Is the government’s response to the Francis enquiry sufficient? Will it achieve the foundations for a culture “of zero harm and compassionate care”? At Express Solicitors, we think not.
The Francis enquiry was the government initiated enquiry into the scandal of unnecessary deaths at Stafford DG Hospital that has for years attracted press attention. An enquiry that responded to overwhelming public dissatisfaction…but is it political “fluff” or actually backed by any substance?
Every government and every political party aspiring to government has a vested interest in NHS issues. They do not want the headlines that we are becoming used to, setting out yet another story of poor standards, understaffing and under resourcing in the NHS.
So, the key political question is what can be done to appease public concern without exacerbating the fundamental NHS issue – funding – or lack of it? And the answer is yesterday’s government response. It sounded good and resonated with a public awash with anxiety about its NHS encounters. However, knowledgeable commentators are taking it with a “pinch of salt”. The government objective is to prevent another scandal but the initiatives discussed are not the right way to achieve grass roots improvement.
Naming and shaming failing trusts will only encourage a downward spiral. Shamed trusts will not be able to attract good staff and since great staff are the key attribute of any business the trust will be unable to improve. It will also encourage anxiety and distrust in the patients.
A Duty of Candour (also known as Robbie’s Law), is a long overdue idea but not one that is likely to be implemented with gusto anytime soon, in our respectful submission. It was first suggested by Sir Liam Donaldson, Chief Medical Officer, in his report Making Amends in 2003. In the ensuing decade successive governments have successfully avoided embracing and implementing the issue, despite what appears to be a clear and irrefutable case for it. In 2005, the National Audit Office reported only 24% of NHS trusts regularly advised patients of safety incidents and 6% never advised patients. In 2006, The Department of Health accepted the existence of a ‘culture of denial’ in the NHS. In 2009, the House of Commons Health Committee recommended a legal Duty of Candour. Yet, nothing has been done and at Express we are not confident that the previous history of evasion will significantly change now. The cross party political background is a fear that candour will increase complaints and claims and that will affect budgets. There are an estimated 1 million patient safety incidents in English hospitals each year, 50% of which are estimated to cause avoidable harm. At present the NHS receives about 6,000 clinical negligence claims each year at a huge cost. Just think of the political implications if 6000 spiralled to 1 million claims for compensation.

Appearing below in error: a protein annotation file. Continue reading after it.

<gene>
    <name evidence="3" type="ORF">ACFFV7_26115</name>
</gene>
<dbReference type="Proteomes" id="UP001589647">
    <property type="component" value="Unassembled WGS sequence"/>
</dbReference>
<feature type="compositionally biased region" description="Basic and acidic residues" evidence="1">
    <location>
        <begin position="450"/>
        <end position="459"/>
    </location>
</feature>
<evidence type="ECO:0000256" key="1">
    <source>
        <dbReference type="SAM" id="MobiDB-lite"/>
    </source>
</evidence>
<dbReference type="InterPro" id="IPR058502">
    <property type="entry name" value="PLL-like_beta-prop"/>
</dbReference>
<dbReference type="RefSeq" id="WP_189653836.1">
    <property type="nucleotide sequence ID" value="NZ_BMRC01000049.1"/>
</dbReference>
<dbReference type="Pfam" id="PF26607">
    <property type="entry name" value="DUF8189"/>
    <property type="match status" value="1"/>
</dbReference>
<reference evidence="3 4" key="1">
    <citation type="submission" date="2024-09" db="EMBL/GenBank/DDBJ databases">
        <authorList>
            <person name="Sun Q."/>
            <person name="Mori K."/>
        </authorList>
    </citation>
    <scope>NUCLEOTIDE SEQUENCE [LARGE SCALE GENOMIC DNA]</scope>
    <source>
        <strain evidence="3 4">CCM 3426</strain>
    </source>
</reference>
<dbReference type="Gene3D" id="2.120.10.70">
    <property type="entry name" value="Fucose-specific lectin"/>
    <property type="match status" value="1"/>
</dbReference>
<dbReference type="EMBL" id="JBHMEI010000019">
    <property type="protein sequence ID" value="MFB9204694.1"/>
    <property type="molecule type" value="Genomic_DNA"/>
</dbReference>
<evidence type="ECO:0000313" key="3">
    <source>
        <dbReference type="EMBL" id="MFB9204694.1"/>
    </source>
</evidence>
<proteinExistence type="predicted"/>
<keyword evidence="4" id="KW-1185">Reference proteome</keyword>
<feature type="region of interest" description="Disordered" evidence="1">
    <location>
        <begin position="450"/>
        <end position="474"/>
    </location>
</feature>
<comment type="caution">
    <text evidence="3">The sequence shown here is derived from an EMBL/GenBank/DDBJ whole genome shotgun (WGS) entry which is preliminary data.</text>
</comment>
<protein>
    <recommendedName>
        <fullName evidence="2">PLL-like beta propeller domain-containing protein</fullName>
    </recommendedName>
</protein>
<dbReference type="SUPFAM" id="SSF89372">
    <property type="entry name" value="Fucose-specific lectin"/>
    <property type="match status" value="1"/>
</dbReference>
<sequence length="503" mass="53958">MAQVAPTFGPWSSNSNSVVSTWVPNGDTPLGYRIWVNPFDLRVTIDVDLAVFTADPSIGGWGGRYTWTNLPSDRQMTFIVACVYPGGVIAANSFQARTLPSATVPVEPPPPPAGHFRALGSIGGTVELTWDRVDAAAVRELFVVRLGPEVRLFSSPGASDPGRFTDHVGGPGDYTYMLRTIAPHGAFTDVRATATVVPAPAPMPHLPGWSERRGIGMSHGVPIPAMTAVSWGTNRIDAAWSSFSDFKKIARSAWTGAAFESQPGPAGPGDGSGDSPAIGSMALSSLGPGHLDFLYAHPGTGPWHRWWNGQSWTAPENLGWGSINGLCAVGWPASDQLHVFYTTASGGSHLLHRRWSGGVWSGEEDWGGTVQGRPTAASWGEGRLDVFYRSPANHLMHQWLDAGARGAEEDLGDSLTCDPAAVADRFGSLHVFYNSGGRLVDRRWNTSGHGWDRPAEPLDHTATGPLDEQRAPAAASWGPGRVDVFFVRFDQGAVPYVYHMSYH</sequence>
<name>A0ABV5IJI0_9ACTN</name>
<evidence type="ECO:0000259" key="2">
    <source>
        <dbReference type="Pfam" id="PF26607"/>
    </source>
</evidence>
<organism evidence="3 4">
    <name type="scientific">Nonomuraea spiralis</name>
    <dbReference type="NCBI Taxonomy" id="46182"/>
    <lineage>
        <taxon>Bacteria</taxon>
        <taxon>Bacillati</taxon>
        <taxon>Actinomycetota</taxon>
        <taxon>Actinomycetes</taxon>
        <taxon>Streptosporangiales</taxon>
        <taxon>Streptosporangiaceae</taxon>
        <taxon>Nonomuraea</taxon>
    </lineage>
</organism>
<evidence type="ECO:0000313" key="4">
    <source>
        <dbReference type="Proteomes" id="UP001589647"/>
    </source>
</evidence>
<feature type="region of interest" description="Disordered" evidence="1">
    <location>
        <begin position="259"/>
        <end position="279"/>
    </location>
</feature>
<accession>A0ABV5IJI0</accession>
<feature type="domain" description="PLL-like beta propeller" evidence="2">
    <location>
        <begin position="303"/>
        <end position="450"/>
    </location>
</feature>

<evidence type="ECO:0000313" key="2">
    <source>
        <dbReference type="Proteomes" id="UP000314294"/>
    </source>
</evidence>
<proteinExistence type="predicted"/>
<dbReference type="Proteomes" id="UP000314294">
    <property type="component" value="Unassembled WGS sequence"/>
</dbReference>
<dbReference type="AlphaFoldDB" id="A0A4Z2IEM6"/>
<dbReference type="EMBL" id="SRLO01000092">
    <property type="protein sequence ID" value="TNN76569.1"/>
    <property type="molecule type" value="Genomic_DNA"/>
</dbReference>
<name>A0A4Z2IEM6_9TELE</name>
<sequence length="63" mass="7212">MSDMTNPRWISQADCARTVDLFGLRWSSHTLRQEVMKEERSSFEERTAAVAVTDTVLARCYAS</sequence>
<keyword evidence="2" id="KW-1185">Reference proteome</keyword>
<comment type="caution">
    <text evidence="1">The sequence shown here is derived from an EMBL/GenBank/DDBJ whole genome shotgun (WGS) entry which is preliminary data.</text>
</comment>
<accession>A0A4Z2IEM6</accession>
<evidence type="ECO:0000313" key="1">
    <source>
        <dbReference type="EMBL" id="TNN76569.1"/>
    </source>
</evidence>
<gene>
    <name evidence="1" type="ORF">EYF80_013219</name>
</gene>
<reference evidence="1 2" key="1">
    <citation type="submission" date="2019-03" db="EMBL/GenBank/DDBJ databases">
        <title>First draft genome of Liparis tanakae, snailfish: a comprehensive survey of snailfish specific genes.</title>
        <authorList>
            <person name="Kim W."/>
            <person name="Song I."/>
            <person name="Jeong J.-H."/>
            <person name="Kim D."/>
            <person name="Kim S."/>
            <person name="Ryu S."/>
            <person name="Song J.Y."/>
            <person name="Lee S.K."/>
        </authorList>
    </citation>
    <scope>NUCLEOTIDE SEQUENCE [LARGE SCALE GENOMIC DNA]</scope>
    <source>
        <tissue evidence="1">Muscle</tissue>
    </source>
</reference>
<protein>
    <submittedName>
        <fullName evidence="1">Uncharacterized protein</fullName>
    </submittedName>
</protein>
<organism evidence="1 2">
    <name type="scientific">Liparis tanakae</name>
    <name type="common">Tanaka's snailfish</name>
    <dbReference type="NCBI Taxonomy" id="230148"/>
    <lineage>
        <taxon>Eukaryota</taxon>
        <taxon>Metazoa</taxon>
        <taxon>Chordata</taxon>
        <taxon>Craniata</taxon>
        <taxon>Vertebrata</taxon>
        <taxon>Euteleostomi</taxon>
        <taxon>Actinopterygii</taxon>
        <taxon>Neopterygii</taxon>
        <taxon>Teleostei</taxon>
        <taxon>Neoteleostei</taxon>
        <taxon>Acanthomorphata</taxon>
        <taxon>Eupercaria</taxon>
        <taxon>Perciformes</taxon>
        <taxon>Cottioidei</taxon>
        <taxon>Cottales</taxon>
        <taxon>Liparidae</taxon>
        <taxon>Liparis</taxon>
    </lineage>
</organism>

The key to successful implementation of a Duty of Candour is staff acceptance and there are presently significant fears amongst staff allied to whistleblowing fears and concerns of career progression following an admission. Those are deep routed issues that won’t be dealt with by a public announcement. Hence, we consider that whilst the announcement is a good start there is much progress to be made to achieve cultural acceptance long before implementation is rolled out.
Finally, it seems to us that the recommendation of Francis could be the key to success of other articulated goals that has been ignored. That is the recommendation for increased staffing levels. More staff are demanded by patients and professionals alike. Dr. Peter Carter, chief executive of the Royal College of Nursing has been quoted as saying ”greater numbers of staff result in better healthcare.” Without more and better trained staff all the other proposals will fail and the opportunity that Stafford presented to achieve whole scale change will be lost.
If you have suffered unnecessarily due to Clinical Negligence, please feel free to contact us today on 0800 158 5274, for free legal advice and help with your claim.